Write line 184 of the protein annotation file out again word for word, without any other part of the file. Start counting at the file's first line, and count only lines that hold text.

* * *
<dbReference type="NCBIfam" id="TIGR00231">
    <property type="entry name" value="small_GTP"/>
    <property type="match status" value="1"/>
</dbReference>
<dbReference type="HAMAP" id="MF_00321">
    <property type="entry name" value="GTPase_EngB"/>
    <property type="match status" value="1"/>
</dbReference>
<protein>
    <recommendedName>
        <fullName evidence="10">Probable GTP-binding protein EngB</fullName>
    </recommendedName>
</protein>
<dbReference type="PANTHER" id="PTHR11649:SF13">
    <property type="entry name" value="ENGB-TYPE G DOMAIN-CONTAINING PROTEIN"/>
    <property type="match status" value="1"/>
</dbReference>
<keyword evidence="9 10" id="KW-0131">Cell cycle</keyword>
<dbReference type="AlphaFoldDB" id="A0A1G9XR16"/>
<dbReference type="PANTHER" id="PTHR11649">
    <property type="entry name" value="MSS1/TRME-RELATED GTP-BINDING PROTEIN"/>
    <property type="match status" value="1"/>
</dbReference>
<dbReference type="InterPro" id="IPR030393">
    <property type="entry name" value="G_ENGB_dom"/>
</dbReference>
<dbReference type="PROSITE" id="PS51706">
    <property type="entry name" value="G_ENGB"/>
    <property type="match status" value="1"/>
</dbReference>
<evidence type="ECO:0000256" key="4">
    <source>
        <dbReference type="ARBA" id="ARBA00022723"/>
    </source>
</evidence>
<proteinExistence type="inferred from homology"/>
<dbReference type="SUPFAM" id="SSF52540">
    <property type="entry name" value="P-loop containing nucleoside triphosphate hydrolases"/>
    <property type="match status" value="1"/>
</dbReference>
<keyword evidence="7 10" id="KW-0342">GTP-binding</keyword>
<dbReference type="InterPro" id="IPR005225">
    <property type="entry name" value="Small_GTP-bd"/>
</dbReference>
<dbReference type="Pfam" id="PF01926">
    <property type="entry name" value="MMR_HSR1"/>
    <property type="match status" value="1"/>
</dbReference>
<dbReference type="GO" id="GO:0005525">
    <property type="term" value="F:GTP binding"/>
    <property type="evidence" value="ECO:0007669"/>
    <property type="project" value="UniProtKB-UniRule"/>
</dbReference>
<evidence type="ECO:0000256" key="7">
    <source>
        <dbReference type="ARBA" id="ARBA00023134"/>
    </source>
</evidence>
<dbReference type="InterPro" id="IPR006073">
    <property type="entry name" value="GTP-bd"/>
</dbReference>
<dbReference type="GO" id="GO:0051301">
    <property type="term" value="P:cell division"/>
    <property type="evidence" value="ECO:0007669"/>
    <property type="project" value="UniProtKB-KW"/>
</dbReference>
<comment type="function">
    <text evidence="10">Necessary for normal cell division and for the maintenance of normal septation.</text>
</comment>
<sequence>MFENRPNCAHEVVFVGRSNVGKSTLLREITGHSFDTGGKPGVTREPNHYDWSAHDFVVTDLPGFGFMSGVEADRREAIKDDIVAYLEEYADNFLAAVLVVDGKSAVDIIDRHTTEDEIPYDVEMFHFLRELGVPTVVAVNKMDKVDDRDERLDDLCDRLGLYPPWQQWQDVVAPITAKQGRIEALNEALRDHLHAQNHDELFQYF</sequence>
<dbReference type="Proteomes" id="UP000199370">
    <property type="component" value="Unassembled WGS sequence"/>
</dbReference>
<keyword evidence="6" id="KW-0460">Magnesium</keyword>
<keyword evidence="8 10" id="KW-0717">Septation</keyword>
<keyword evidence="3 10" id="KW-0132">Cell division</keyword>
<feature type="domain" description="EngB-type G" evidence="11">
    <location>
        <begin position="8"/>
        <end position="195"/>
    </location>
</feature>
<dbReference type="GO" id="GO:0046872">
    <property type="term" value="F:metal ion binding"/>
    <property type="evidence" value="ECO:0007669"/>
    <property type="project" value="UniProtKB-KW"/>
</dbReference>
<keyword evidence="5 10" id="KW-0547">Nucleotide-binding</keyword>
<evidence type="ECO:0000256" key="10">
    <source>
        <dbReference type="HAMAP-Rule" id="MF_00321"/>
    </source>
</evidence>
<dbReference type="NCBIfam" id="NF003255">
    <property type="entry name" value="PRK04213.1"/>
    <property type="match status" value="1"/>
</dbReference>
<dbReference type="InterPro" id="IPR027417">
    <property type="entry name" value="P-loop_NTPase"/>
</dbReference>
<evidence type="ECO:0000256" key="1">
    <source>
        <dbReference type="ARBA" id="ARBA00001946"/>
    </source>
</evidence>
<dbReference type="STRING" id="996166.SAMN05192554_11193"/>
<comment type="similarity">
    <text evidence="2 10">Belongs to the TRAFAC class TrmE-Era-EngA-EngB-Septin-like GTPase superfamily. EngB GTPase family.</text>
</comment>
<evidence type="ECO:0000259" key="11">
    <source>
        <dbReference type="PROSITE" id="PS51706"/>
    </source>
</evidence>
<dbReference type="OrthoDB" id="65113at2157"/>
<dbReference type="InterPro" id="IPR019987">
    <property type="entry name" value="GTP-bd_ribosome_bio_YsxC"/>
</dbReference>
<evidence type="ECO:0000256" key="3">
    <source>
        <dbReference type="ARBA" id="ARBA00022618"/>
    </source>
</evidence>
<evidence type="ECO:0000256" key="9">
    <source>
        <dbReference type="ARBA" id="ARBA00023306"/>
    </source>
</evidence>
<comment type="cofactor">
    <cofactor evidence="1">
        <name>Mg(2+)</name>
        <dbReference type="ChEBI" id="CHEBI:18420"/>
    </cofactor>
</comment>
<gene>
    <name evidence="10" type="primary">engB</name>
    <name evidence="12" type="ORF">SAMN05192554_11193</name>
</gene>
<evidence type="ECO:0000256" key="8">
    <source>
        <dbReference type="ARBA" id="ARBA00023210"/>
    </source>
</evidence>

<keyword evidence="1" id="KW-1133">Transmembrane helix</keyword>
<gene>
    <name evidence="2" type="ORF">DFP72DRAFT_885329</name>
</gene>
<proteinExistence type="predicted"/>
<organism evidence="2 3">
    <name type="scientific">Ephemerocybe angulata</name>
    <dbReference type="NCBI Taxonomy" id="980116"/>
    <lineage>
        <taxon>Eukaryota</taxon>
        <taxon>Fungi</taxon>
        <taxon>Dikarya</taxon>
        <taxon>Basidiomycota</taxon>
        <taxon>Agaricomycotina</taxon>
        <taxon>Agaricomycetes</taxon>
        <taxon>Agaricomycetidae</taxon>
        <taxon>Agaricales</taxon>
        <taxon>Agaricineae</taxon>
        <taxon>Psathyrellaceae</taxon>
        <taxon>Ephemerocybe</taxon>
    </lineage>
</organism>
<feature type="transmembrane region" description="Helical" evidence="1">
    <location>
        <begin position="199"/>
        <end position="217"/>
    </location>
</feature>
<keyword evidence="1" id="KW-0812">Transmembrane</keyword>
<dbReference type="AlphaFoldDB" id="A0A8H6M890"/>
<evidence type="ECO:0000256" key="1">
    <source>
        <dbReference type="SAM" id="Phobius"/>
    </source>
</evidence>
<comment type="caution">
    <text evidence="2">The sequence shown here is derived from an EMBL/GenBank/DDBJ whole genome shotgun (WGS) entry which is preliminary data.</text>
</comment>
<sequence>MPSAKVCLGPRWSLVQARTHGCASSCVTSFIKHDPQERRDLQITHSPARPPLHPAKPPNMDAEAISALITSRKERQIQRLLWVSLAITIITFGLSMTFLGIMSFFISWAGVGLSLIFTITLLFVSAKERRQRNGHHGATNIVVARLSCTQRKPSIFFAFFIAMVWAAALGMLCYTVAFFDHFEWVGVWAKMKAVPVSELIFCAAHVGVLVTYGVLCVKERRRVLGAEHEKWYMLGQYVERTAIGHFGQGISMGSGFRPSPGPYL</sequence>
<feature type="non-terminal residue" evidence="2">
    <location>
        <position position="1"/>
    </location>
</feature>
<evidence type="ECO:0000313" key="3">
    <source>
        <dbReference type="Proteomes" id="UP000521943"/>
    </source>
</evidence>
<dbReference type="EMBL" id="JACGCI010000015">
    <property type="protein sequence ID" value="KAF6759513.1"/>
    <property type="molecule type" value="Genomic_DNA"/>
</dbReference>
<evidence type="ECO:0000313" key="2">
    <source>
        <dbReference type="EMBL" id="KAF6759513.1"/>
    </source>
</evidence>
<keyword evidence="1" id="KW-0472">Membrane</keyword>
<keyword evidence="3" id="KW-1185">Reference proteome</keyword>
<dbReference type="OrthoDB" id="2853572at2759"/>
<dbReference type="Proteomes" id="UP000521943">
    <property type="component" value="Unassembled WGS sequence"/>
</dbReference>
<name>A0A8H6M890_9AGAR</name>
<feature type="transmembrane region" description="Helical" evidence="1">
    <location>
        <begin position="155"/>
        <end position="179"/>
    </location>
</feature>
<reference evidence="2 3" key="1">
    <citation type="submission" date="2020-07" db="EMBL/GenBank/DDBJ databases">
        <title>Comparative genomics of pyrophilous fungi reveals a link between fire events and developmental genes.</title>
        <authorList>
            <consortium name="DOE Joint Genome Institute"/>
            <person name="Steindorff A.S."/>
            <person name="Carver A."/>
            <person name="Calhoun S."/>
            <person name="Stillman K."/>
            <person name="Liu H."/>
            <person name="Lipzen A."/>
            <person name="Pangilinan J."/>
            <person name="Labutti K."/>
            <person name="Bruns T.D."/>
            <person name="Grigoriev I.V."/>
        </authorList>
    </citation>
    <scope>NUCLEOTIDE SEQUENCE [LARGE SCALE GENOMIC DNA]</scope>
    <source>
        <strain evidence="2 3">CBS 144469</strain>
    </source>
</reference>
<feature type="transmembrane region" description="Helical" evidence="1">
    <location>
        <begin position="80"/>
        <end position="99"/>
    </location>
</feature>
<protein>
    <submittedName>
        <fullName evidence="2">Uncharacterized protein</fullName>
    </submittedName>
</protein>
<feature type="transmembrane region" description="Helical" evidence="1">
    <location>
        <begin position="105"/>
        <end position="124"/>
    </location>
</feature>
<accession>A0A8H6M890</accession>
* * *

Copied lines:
    <location>